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The most popular intermittent fasting method used by celebrities like Jennifer Aniston, Heidi Klum and Jennifer Lopez has been linked to a shockingly lower risk of cardiovascular death, according to a newly published study.

Users of the so-called 16:8 diet — which eats only in an eight-hour window and fasts for 16 hours a day — had a 91 percent increased risk of dying from heart disease compared to those who did not. Over 12 to 16 hours, Southwest News reported.

“Our findings encourage a more sensitive and personalized approach to dietary recommendations by ensuring that they are consistent with individual health conditions and the latest scientific evidence,” said senior author Dr. Victor Wenze Zhong. he said in a statement..

A new study has linked a popular fasting diet to an increased risk of cardiovascular death. Mia Studio –

“In our study, we were surprised to find that people who followed an eight-hour, time-restricted eating program had a higher risk of dying from cardiovascular disease,” added Zhong, professor and chair of the Department of Epidemiology and Biostatistics in Shanghai, China. Jiao Tong University School of Medicine.

People with cardiovascular disease who ate within a window of eight to 10 hours a day were 66 percent more likely to die from a heart attack or stroke, the data showed.

Researchers analyzed the eating behavior of more than 20,000 American adults – with an average age of 49 – over eight years.

The study was presented Monday by the American Heart Association Epidemiology and Prevention│Lifestyle and Cardiometabolic Scientific Sessions 2024 in Chicago.

Some experts warn against the 16:8 fasting diet, which a new study warns could pose health risks. SASITHORN –

Previous studies have also shown that time-restricted eating is no better than calorie counting.

Dr. Christopher D. Gardner of Stanford University criticized the recent study as relying on patients’ self-reported eating habits and meal times.

“This may affect the memory or memory of the participants, and therefore may not be an accurate assessment of common dietary patterns,” he said, adding that in future studies, more attention should be paid to the dietary foods in question.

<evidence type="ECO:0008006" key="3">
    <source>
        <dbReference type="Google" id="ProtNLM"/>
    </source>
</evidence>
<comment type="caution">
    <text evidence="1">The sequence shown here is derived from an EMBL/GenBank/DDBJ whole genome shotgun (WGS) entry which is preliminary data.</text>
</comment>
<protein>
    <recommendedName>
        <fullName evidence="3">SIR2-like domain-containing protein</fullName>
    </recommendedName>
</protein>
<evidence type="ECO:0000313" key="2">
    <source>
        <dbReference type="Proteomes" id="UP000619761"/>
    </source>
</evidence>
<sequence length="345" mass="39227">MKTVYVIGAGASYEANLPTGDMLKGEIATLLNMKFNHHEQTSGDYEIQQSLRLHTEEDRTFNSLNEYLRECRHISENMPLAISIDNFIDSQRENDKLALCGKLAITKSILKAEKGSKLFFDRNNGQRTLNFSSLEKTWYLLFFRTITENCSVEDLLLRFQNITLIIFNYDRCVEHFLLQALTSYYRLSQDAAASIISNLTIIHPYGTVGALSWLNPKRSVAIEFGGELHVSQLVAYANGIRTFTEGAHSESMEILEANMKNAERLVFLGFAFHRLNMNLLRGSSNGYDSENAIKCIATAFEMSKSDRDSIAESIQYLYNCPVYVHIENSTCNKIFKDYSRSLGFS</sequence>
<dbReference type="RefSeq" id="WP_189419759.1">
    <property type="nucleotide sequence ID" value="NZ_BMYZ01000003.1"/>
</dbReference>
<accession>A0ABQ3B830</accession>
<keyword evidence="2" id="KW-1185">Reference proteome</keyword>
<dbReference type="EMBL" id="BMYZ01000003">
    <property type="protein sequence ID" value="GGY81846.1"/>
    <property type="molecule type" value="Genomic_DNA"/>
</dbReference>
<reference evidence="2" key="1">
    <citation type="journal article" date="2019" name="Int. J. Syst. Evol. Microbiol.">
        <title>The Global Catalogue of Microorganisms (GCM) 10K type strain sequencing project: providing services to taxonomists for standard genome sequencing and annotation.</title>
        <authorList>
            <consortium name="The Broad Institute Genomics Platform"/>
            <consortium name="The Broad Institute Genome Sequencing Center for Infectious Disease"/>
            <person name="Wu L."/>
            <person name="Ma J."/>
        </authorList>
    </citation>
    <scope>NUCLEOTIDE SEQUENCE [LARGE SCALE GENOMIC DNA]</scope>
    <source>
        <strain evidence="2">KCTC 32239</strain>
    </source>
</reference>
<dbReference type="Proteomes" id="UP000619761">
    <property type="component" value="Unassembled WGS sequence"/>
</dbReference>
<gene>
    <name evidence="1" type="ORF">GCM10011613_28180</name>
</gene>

“Without this information, it cannot be determined whether nutrient density could be an alternative explanation for the findings based on the time window for eating in the present,” he said.

Other health nutritionists, such as nutritionist Rania Bataineh, have expressed concern about the 16:8 method.

“My problem is that sometimes this goes down too far into the morning hours (until noon or after noon), which can make you feel light-headed, very hungry, irritable and low energy,” says Batayneh, author of “The One”. One diet at a time,” he told the Post.

Research warns of deadly risks associated with the 16:8 diet. Getty Images

Instead, she advises not to eat for 12 hours, starting in the evening.

“In a 12-hour window, you can refuel 5 times, 3 hours apart. Of course, if you’re really full from breakfast or lunch, you can skip the snacks. You’re basically giving your body the nutrients it needs to get through the day, which will help you deal with post-dinner snacking.” .

“It’s about structure, not limits, and it’s 100% normal,” she added. “There are a lot of people who follow this as part of their routine and lifestyle and call it ‘fast’.”

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